Vegetables to include are broccoli, cauliflower, Brussels sprouts, cabbage, celery, cucumbers, leafy greens like kale, collard greens, Swiss chard and spinach, and allium vegetables such as garlic and onions. Sprouts, especially broccoli sprouts, are great to incorporate into a cancer-fighting diet.

Small amounts of low-glycemic fruits are included, such as blueberries, raspberries, strawberries, lemons and limes, avocados, and coconuts. Herbs and spices like turmeric, cinnamon, rosemary, oregano, basil, cilantro, sage, and thyme have healing properties and should also be included. It is very important to eat organic herbs, fruits, and vegetables.

#3. Protein

The amount of protein on an anticancer ketogenic diet is less than allowed for a healthy, active individual. High amounts of protein overstimulate the mTOR pathway and IGF-1. This can stimulate rampant cell reproduction processes.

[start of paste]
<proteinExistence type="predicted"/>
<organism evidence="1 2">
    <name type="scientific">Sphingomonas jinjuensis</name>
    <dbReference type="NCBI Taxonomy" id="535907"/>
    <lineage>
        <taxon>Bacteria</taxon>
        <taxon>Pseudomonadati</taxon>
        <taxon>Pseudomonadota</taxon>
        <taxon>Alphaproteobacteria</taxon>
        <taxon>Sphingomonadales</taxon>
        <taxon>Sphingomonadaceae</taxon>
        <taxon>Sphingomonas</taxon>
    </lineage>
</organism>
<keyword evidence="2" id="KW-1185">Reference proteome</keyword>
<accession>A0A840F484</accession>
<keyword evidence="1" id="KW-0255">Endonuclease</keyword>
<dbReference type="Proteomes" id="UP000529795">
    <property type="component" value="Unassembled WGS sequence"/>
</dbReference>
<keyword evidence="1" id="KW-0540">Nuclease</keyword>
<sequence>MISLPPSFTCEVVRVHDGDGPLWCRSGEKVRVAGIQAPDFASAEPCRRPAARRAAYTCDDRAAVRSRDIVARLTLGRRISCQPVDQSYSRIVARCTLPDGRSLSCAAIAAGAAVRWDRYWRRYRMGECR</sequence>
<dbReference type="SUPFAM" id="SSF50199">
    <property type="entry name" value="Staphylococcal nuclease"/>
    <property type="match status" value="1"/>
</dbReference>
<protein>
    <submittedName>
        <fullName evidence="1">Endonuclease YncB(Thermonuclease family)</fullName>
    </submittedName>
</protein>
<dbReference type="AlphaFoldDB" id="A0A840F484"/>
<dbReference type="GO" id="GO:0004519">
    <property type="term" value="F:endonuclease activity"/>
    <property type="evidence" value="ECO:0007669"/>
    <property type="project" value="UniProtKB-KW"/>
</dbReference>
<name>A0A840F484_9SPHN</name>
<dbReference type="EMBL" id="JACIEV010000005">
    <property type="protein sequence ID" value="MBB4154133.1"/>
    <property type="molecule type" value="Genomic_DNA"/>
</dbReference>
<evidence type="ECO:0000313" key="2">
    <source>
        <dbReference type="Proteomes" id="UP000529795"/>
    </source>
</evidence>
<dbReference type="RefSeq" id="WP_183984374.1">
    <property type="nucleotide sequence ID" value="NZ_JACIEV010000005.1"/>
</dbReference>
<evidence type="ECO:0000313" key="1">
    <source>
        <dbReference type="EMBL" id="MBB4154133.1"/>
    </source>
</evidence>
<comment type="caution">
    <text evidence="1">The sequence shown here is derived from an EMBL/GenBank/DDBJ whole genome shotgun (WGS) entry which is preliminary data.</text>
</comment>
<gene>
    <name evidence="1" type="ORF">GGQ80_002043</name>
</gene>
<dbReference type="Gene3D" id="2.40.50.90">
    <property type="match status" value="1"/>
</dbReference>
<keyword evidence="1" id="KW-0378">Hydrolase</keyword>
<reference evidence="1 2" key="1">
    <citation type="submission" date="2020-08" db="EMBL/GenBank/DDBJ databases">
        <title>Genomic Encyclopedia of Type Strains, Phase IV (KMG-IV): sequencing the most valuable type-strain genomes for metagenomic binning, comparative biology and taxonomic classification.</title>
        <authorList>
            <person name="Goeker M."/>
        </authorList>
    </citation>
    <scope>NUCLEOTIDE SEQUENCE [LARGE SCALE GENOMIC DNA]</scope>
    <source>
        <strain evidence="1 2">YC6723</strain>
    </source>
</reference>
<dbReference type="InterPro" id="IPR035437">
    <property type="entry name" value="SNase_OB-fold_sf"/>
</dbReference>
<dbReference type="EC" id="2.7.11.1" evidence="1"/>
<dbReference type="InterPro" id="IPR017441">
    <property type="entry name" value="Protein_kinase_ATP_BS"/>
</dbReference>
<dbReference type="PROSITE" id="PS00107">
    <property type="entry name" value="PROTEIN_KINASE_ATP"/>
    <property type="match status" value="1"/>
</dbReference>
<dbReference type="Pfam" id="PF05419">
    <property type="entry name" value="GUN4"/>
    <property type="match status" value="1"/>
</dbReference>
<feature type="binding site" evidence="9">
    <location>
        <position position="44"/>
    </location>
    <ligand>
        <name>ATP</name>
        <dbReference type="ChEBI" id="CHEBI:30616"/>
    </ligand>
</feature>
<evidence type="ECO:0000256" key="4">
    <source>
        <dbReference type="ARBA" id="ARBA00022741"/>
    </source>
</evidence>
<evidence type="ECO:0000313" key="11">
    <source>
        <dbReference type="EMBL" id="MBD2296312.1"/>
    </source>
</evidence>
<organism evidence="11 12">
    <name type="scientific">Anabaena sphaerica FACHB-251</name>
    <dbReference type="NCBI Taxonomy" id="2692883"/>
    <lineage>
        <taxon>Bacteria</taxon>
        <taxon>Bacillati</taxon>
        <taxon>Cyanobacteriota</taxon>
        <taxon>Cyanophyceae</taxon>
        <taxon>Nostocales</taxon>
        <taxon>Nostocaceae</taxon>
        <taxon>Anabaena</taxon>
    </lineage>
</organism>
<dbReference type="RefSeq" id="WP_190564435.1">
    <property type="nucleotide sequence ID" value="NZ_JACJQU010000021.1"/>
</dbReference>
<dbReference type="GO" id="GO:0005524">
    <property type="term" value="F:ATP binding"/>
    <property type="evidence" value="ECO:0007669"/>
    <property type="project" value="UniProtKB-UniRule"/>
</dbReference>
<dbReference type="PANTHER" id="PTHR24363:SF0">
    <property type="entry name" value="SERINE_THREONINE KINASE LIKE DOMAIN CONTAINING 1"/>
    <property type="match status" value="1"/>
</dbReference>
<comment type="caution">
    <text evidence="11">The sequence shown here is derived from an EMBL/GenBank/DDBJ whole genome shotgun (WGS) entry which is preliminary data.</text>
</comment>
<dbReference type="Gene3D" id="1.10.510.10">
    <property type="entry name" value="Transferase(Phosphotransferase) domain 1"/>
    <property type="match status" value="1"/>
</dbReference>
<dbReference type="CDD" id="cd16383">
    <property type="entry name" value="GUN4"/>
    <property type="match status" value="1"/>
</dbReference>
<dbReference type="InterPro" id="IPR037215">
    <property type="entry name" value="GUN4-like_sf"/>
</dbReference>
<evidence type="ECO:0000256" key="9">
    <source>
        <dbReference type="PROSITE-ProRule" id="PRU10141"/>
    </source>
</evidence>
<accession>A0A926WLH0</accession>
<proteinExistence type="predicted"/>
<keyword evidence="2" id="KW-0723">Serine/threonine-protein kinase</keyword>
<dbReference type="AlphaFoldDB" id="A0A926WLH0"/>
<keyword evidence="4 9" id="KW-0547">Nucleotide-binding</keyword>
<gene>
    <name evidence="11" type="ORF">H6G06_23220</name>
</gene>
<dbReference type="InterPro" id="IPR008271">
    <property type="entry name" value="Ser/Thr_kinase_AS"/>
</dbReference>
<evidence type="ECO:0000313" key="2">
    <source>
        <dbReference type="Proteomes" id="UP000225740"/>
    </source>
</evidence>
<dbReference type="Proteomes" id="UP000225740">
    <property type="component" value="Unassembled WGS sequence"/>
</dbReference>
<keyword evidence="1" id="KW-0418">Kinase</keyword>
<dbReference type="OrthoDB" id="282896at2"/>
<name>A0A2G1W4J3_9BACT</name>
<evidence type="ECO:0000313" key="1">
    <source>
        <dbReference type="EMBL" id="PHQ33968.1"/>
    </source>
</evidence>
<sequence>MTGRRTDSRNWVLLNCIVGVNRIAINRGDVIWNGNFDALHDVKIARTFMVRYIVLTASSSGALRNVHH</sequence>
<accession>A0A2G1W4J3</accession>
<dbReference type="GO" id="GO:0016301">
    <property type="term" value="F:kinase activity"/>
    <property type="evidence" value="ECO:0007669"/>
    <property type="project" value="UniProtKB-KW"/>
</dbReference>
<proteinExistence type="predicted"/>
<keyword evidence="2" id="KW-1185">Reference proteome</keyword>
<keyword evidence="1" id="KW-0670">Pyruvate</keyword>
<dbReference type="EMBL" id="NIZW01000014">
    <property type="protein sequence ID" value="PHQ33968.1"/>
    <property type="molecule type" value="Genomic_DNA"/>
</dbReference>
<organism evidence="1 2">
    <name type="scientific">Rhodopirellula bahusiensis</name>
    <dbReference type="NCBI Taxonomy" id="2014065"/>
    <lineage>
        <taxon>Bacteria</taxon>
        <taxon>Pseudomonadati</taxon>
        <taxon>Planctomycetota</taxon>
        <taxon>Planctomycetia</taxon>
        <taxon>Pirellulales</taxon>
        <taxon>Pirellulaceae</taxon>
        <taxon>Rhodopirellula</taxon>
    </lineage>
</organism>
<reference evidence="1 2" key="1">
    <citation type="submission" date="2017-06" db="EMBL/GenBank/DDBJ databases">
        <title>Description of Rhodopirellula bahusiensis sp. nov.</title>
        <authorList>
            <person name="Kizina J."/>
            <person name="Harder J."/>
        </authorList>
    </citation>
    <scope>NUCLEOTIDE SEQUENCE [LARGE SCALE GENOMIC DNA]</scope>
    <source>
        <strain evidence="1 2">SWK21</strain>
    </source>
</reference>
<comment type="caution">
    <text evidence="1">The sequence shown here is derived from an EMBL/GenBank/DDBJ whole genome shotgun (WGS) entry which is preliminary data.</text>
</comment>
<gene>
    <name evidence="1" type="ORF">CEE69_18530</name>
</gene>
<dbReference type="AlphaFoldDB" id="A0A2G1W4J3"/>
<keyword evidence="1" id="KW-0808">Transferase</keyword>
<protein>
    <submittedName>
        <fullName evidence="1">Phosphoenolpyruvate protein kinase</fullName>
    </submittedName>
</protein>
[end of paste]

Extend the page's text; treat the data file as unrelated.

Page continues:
Excess protein also stimulates gluconeogenesis. Gluconeogenesis is a metabolic pathway which results in the body making glucose from non-carbohydrate sources (like amino acids) into glucose. This will raise blood sugar and take you out of ketosis.

On a ketogenic diet for cancer, a person should consume around 0.5 g of protein per kilogram of body weight. For example, a 160-pound person would consume only about 36 grams of protein per day, calculated as follows:

Divide weight by 2.2 lb/kg to calculate body weight in kilograms,
Body weight in kilograms is daily protein requirement:
160 lbs / 2.2 kg = 73 kg body weight
.5g x 73 kg = 36.5 g of protein

With this low amount of protein, you should hydrate well throughout the day, and increase overall vegetable consumption and fat intake. Excellent sources of protein are organ meats and pastured, organic eggs.